Also speaking of astronauts, the astronaut office has a new chief astronaut. Patrick Forrester has replaced Chris Cassidy in the role. The change was made so that Cassidy can go back into flight rotation.

The enormous Stratolaunch aircraft – designed to air launch large orbital rockets – made a debut in Mojave, California when it was rolled out for a fueling test.

Also in Mojave, Virgin Galactic’s SpaceShipTwo conducted another glide test flight.

LEGO has released a $120 model kit of the Saturn V.

In Orbit

Five orbital rocket launches so far in June:

Up at the International Space Station, the station crew was busy with cargo transfer. First, the Cygnus vehicle, which had been docked for a month, departed and then two days later the SpaceX Dragon capsule was successfully captured by the robotic arm.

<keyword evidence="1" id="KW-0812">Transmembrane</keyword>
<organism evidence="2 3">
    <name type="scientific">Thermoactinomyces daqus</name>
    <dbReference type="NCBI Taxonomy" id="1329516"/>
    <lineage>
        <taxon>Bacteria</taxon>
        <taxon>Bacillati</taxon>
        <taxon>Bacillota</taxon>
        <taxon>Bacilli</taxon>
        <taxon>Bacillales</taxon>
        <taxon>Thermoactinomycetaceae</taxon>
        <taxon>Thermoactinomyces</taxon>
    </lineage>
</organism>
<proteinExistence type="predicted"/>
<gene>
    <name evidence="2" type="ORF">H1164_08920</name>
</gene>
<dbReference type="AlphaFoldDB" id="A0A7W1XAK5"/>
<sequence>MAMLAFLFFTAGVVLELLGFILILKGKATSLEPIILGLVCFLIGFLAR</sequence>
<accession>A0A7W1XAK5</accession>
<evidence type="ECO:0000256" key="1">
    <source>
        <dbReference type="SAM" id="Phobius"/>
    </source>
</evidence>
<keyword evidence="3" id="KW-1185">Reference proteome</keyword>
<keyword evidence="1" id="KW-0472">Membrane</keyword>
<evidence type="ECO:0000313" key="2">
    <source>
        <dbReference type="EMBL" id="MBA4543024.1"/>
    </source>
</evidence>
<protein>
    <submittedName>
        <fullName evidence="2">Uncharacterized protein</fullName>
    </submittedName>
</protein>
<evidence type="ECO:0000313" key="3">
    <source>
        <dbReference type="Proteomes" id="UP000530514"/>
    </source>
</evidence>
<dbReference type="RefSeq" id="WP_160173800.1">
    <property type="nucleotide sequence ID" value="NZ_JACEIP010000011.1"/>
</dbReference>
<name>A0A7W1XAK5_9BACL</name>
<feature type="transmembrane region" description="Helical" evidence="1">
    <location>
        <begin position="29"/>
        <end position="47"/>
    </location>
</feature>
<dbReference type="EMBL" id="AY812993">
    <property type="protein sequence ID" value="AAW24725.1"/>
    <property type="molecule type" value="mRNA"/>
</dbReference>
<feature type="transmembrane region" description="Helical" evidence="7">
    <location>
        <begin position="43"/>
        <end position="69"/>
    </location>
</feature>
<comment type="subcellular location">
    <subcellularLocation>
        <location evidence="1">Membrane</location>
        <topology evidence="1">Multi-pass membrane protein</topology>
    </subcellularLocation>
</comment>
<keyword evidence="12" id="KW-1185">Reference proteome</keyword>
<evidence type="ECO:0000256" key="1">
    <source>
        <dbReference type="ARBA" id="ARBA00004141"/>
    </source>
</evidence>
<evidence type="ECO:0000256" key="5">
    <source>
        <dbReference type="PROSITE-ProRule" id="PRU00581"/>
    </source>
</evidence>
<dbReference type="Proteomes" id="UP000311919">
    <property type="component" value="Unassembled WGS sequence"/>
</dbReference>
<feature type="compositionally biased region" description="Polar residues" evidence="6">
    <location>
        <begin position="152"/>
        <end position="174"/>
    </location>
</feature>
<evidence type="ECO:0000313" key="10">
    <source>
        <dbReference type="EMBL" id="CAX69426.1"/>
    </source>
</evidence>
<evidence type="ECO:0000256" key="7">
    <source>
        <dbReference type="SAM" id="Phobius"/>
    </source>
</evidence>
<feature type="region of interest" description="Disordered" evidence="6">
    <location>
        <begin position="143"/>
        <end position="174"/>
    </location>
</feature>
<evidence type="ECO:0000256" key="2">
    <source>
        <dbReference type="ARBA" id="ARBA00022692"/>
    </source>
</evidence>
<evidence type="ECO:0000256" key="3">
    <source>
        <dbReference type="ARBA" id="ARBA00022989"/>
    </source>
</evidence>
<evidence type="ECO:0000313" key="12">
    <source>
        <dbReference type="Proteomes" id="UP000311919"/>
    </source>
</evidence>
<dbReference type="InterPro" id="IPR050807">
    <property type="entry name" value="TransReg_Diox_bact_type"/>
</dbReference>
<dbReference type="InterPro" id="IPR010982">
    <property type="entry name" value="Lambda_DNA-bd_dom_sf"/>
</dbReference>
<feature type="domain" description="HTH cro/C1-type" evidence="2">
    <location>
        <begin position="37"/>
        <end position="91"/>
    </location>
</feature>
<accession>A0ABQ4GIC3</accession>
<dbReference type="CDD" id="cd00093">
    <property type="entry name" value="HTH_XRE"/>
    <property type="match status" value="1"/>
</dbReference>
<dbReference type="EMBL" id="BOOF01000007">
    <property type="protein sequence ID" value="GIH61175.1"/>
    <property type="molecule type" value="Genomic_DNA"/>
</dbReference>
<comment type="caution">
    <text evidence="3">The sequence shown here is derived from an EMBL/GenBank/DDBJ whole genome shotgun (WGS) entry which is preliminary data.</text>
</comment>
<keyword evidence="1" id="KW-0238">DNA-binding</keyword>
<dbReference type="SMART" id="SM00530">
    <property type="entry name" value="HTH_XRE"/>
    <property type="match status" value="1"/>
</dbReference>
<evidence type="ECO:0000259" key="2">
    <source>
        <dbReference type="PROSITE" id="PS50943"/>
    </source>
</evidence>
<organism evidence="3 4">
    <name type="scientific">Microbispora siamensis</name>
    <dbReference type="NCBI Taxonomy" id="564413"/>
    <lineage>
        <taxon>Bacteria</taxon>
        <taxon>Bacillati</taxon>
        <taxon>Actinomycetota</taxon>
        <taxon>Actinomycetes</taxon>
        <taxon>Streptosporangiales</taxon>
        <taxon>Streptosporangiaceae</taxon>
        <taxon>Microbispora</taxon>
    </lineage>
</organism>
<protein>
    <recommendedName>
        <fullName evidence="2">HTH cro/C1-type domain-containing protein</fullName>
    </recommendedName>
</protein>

Around the Solar System

The Lunar Reconnaissance Orbiter was struck by a meteor. Remarkably, the results were captured in an image.

NASA has announced a solar investigation probe that will launch next year.

Weekly Links

Down to Earth

Two very accomplished former NASA astronauts, Dr. Mike Foale and Dr. Ellen Ochoa, were inducted into the Astronaut Hall of Fame.

SpaceX conducted a static fire test in Florida in preparations for their next rocket launch on Thursday, June 1. This launch is a Dragon cargo mission headed to the ISS.

The New Zealand company (but based in Los Angeles), Rocket Lab, had their first launch last week. The Electron rocket was launched as strictly a test flight, and thus carried no payload.

In Orbit